You’ve heard it here first: Longhorn is just the codename for a Windows XP re-release. The fact that for the last 4 years the media reported it as being much more than just a Windows XP re-release, has just been the result of miscommunication according to Jim Allchin, one of my sources at Microsoft who wished to remain anonymous.
“I don’t know how it happened, or when this started to happen exactly, but it just happened and then it was uncontrollable, I mean, the media was just running wild with it, and we were looking for the right time to say something about it,” said Allchin. “They did the same thing when we announced Windows XP Reloaded, people thought that was the next interim version of Windows, while it was simply a marketing plan to sell Windows XP.”
Another one of my sources at Microsoft, who did ask to be named but of which I decided not to, said that they are currently considering calling Longhorn “Windows XP Revolutions” and that Microsoft lawyers were in the process of making sure the name can be used without legal issues.
According to Allchin, Microsoft was planning to release all the new technologies such as WinFS, Indigo and Avalon as a service pack for Longhorn from the beginning. “It was never our intention to release it in the next major version of Windows, quite frankly because we’re not sure that will ever happen. So we’re just going to do it for Windows XP for now.”
“At one point we did try to give the media a clue and carefully announce that the new technologies were simply meant for Windows XP, by saying that we would back-port the technologies to Windows XP and release them all in the next service pack, but they kept insisting that Longhorn was a big deal,” Allchin said, while shaking his head in disappointment.
Indeed in the last year Microsoft has been periodically making announcements about certain technologies that would not make it in Longhorn and be released in a following service pack, and technologies that would be back-ported to Windows XP. Most notable are WinFS, which would be released in a service pack, Avalon and Indigo which would be back-ported to Windows XP, NGSCB of which more advanced features would be released much later in a service pack, and most recently Monad, the new Shell for Windows which won’t make it for Longhorn. And contrary to what most people thought, most of Longhorn won’t be built on top of .NET at all.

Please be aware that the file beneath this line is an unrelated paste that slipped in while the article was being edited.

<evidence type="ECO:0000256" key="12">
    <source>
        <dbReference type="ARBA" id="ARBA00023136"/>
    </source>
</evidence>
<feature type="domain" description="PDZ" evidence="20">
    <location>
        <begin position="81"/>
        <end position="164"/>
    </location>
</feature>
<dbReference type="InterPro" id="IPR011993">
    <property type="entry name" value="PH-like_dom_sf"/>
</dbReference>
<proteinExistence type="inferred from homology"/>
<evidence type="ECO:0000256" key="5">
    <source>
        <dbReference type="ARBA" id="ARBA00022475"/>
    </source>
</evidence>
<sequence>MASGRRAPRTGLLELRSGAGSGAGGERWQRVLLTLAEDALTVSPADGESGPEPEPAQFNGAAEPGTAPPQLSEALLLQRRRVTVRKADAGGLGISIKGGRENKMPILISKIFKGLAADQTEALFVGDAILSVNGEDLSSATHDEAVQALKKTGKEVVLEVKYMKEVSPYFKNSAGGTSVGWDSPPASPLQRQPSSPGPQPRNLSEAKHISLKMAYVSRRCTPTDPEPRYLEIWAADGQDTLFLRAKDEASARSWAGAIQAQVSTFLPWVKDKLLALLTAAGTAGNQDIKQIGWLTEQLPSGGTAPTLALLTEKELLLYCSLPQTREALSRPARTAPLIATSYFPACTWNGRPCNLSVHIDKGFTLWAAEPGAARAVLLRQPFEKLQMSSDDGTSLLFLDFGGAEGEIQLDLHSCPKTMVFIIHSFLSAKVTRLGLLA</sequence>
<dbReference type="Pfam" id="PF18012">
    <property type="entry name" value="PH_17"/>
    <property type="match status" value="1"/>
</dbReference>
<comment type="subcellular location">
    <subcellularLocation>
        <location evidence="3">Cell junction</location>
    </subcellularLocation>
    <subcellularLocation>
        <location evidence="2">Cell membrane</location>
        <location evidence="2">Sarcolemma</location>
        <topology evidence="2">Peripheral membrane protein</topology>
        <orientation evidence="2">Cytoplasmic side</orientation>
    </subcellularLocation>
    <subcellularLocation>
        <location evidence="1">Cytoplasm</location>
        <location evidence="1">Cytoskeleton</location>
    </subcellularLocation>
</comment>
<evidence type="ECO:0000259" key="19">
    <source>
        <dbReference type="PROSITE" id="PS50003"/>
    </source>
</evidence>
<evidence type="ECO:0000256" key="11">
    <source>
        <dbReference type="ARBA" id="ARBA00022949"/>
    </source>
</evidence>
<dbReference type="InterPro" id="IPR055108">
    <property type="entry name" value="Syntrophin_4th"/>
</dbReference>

Confronted with the question of what would be released in Longhorn, Allchin said: “Mostly security fixes, bug fixes, some minor updates, things like that. It won’t be as significant as Windows XP Service Pack 2, and I know we promised a lot of new technologies and functionality, but that will come months later in the first service pack.”
Initial reactions from the press were not good for Microsoft. “I know I said Longhorn had the makings of a train wreck, but I was so wrong,” said Paul Thurrott. “This looks like the aftermath of Armageddon,” he added. Laura Didio, an analyst at the Yankee Group, said this was significant news but refused to further comment saying that she needed to further analyze. Mary Jo Foley from Microsoft Watch said she wasn’t surprised at all by this news. “All that’s in the news these days about Longhorn are technologies that will not make it into Longhorn. It seems that in the end, nothing will.”
Robert Cringely, as usual, predicted doom for Microsoft, and added a twist by saying that this time, the rest of the industry will not go unharmed either. “This is unlike anything we’ve seen before. It’s going to get very bad.”
Steven Bink from Bink.nu did not have anything to say about this matter but insisted I mention him.
Predictably, developers all over the world reacted in outrage. “I don’t know what they’re smoking in Redmond, but I’ve got 50 bucks that says it’s illegal in most countries,” said Noel Spongebobsky, a senior developer at Volumefog Lake who claims to have installed Linspire on all of his development machines after hearing this news. “There is too much uncertainty and doubt, and we can’t work with this. Ever since PDC 2003 we’ve been counting on this technology, and working with betas of some of them only to hear that most of them won’t be in Longhorn at all. This is frustrating as hell,” he added while taking some of his medication.
What’s interesting is that other companies in the software industry think that Microsoft’s strategy is a good idea. Bruce Chizen, CEO of Adobe Systems Incorporated, expressed disappointment in the fact that his company never thought of this before. “This is amazing, I’m sure a lot of companies are going to follow in Microsoft’s footsteps, just like they did with Product Activation. We could release Adobe Creative Suite 2 again in a year exactly as it is right now, and just call it Adobe Creative Suite 3 and mention the new features will be added a few months to a year later in a service pack. I mean, think of the possibilities,” Chizen said.
My sources at Symantec said senior executives there shared Chizen’s opinion.